In the wake of Dobbs, Biden leans on familiar excuses for inaction

By | July 1, 2022

Toni Aguilar Rosenthal, Mekedas Belayneh, and Glenna Li write:

During his campaign, now-President Biden loved likening his image to that of FDR. But when a rogue U.S. Supreme Court threatened to overturn the sweeping reforms of FDR’s New Deal, Roosevelt directly challenged their gross power grab by threatening court expansion coupled with expansive judicial reforms. The controversial move paid off; the Court subsequently backed down and FDR preserved the slate of New Deal–era reforms that kept the working class alive during the depths of the Great Depression and formed the basis for much more broadly shared prosperity in the subsequent decades.

Opposing today’s radical Supreme Court is no less high-stakes an endeavor. And yet, Biden, unlike his self-proclaimed role model, thus far refuses to unabashedly employ all legal and political means to fight back, particularly if they are controversial or polarizing. The president has many options at his disposal, like declaring a national emergency, limiting the Supreme Court’s jurisdiction, or providing abortions on public lands, but there is little sign they are even under consideration.

In the immediate aftermath of the Supreme Court’s decision to overturn Roe v. Wade last Friday, President Biden promised to do “all in [his] power to protect a woman’s right in states where they will face the consequences of today’s decision.” In the same speech, he announced a number of commitments toward that end, including preserving access to mifepristone, a self-administered early abortion drug, and defending people’s right to travel across state lines to access abortion care. Then on Thursday, he announced that he would support a reform of the filibuster to codify Roe. These are important first steps, though with Sen. Pat Leahy in the hospital and Sen. Joe Manchin still a supporter of the filibuster, codifying Roe will be impossible.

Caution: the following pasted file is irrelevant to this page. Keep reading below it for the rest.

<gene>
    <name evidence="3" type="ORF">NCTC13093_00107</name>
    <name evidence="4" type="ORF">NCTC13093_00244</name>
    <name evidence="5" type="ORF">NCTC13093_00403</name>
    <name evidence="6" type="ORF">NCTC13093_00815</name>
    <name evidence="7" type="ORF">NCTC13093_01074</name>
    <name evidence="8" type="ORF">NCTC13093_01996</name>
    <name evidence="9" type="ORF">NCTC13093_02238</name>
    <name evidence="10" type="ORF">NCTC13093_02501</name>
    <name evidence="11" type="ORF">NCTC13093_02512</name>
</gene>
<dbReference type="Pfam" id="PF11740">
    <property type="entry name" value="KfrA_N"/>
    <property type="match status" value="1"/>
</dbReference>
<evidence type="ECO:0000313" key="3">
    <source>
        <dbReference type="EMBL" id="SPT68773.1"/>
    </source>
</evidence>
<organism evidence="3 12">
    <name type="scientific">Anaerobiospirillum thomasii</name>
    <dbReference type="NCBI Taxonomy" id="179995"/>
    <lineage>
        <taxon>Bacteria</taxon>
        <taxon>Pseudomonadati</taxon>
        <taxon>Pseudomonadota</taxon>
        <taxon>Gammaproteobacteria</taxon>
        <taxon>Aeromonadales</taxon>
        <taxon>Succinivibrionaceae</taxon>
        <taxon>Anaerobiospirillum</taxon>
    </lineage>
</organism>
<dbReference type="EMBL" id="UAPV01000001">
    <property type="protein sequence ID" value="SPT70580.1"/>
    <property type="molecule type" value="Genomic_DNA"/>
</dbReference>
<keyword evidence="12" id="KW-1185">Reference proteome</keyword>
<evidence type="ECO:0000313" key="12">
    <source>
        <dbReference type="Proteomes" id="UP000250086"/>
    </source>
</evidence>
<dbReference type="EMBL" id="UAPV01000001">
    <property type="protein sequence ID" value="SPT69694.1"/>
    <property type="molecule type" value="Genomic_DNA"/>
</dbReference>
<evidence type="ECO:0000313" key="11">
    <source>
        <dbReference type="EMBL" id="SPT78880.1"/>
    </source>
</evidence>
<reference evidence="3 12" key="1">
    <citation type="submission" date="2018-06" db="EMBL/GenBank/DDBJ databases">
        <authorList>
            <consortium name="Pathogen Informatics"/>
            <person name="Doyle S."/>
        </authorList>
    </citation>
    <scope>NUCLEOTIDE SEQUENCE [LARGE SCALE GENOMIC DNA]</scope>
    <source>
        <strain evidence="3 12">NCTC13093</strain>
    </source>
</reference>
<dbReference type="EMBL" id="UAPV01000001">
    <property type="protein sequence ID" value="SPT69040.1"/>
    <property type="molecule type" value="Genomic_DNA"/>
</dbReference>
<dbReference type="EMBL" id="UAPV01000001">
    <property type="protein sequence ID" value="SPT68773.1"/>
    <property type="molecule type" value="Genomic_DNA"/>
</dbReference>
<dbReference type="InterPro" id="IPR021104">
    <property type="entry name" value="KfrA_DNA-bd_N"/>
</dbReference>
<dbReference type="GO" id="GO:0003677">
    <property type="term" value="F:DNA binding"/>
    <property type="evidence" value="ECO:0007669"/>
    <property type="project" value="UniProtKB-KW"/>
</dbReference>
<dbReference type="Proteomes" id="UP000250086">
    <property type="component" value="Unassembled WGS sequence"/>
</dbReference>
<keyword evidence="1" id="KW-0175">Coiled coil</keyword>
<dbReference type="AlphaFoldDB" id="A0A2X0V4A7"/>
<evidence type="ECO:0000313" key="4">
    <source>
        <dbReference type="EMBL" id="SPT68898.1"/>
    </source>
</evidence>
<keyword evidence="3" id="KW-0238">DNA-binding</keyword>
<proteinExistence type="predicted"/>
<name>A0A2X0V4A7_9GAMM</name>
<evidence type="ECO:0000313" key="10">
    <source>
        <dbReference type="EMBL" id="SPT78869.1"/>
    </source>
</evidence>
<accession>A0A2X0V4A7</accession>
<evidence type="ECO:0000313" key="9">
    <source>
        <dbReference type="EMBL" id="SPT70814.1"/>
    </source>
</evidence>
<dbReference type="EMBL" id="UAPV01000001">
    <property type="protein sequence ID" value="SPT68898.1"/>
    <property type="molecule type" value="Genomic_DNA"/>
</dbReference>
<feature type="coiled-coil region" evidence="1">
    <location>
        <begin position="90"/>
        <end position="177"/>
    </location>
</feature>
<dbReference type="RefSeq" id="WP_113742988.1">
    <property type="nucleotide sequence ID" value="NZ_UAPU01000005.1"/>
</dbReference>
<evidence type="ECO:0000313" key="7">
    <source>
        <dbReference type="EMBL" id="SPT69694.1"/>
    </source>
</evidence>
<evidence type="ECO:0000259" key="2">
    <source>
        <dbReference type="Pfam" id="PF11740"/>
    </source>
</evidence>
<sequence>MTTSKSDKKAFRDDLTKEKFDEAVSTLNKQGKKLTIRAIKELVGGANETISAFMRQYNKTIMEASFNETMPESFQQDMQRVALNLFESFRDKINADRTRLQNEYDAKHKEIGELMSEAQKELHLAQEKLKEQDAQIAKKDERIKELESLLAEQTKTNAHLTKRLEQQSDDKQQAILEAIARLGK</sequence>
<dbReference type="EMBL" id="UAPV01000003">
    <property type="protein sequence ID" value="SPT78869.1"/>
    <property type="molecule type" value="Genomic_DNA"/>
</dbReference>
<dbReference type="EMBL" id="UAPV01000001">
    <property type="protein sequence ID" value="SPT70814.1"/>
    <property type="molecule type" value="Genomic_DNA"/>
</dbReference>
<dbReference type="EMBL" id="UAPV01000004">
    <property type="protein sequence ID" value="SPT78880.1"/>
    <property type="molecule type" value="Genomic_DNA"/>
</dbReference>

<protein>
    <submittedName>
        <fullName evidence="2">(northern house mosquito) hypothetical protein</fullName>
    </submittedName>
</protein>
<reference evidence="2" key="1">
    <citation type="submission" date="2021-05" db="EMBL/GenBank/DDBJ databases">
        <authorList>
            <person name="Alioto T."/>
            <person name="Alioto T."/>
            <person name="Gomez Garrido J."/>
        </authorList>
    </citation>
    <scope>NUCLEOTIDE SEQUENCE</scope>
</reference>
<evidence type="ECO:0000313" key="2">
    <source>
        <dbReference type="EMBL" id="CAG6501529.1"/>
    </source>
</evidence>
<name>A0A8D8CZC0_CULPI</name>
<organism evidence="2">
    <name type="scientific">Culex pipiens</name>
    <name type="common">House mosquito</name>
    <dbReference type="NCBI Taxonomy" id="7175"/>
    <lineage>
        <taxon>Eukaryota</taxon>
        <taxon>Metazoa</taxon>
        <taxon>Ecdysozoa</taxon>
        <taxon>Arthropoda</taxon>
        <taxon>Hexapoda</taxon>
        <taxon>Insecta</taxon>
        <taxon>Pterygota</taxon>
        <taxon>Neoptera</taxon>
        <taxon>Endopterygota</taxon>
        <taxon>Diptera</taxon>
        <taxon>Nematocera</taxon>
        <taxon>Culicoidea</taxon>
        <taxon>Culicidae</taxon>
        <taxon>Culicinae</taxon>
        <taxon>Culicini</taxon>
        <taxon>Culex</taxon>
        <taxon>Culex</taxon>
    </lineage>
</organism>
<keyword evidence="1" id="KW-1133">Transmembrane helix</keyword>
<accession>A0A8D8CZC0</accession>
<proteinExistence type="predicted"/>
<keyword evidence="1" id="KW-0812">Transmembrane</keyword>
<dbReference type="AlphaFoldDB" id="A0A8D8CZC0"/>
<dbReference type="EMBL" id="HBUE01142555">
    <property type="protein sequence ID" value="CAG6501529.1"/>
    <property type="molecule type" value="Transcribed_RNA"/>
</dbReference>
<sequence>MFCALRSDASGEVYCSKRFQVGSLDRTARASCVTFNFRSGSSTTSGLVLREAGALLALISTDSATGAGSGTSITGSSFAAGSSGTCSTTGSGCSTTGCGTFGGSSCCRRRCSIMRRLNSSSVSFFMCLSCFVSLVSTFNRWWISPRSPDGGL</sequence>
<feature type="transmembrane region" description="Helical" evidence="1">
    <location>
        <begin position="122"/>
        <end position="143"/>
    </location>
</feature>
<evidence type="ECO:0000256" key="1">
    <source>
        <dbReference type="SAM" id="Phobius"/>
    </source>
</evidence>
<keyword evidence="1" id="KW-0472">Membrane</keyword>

But, alarmingly, in the days since the Dobbs decision was announced, the Biden administration has repeatedly signaled that those initial actions—alongside asking people for donations and to vote in November—may represent the sum total of its planned response. [Continue reading…]

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